The New York Times reports on a German discovery – or, really, a whole set of discoveries – of Stone Age tools, sculptures and the oldest known flutes:
Dr. Conard, a professor of archaeology, said in an e-mail message from Germany that “the new flutes must be very close to 40,000 calendar years old and certainly date to the initial settlement of the region.”
The most significant of the new artifacts, the archaeologists said, was a flute made from a hollow bone from a griffon vulture; griffon skeletons are often found in these caves. The preserved portion is about 8.5 inches long and includes the end of the instrument into which the musician blew. The maker carved two deep, V-shaped notches there, and four fine lines near the finger holes. The other end appears to have been broken off; judging by the typical length of these bird bones, two or three inches are missing.
Dr. Conard’s discovery in 2004 of the seven-inch three-hole ivory flute at the Geissenklösterle cave, also near Ulm, inspired him to widen his search of caves, saying at the time that southern Germany “may have been one of the places where human culture originated.”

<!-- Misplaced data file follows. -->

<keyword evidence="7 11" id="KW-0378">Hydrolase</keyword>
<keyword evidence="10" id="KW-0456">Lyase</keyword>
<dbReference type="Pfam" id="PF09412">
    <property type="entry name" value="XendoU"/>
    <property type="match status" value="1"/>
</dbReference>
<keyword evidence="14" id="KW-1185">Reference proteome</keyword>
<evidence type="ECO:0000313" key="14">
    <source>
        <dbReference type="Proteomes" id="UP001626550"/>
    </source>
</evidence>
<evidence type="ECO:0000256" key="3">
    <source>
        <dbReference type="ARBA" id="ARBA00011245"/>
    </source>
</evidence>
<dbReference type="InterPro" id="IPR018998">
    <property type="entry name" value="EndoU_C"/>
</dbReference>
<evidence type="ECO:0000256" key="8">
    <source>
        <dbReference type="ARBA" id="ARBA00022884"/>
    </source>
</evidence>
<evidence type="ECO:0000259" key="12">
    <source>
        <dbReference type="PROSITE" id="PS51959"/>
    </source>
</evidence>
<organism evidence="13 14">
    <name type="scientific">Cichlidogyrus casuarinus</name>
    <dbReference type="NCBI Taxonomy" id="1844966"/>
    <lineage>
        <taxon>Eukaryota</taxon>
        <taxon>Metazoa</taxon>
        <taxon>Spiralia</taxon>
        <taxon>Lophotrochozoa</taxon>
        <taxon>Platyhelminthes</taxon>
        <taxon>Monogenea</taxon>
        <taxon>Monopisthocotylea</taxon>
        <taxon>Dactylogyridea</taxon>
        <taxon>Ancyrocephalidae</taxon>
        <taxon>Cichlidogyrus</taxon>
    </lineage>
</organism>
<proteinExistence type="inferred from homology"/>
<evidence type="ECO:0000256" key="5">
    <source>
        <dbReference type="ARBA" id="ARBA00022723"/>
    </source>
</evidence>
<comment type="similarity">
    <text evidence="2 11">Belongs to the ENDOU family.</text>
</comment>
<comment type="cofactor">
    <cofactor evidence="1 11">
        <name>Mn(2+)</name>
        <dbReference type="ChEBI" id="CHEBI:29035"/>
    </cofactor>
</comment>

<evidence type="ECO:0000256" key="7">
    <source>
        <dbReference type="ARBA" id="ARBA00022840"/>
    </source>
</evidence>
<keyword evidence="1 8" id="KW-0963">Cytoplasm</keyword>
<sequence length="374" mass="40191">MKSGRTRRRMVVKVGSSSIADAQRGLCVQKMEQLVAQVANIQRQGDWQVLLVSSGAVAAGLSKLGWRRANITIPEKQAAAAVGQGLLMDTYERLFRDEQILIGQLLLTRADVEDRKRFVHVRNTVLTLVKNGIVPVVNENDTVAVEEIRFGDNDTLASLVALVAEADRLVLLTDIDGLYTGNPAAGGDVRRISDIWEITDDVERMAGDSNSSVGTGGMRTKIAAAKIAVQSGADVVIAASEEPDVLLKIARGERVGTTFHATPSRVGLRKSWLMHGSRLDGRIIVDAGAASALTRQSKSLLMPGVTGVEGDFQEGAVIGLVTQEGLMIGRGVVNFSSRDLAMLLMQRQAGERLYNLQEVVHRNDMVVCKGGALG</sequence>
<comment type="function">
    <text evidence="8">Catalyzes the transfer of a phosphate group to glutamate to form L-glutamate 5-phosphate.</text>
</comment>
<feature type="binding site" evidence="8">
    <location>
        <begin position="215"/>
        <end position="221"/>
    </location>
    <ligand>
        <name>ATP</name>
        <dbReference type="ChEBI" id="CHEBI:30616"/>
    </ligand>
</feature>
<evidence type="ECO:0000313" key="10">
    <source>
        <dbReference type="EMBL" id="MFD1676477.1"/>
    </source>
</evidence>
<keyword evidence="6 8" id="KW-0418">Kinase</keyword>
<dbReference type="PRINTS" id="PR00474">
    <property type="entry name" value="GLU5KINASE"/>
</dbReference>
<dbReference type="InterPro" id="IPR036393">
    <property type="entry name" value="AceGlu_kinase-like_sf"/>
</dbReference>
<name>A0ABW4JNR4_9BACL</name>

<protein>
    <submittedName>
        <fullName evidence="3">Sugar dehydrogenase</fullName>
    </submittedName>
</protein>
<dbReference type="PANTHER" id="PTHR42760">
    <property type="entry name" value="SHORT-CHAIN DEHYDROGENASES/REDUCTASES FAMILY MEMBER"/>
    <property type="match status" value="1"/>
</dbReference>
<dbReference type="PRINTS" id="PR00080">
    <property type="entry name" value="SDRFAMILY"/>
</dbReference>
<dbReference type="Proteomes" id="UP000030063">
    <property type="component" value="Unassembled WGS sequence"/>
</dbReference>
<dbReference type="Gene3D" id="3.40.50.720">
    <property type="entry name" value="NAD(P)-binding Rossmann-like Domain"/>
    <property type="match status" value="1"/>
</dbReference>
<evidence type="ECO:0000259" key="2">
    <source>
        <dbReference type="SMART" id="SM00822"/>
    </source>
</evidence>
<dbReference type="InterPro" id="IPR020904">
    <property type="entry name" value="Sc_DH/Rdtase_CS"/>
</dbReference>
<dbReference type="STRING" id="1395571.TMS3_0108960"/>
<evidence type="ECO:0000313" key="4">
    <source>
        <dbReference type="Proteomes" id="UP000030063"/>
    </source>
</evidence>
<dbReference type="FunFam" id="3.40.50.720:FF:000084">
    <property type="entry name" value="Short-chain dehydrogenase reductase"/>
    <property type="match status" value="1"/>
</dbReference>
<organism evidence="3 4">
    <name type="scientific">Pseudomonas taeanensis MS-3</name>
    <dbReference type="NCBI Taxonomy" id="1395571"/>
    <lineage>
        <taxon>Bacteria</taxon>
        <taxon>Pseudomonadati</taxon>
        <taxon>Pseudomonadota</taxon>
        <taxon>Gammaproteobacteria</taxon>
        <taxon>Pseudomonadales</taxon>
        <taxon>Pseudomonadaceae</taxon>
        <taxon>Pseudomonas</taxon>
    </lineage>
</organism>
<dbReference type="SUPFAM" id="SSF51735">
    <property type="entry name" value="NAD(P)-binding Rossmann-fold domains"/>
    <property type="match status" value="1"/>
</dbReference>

Friedrich Seeberger, a German specialist in ancient music, reproduced the ivory flute in wood. Experimenting with the replica, he found that the ancient flute produced a range of notes comparable in many ways to modern flutes. “The tones are quite harmonic,” he said.
A replica has yet to be made of the recent discovery, but the archaeologists said they expected the five-hole flute with its larger diameter to “provide a comparable, or perhaps greater, range of notes and musical possibilities.”
I’d love to have that guy’s job. “I make cave man music.”
And somehow, I can easily believe that it’d be much more harmonic and less brutal than ours today.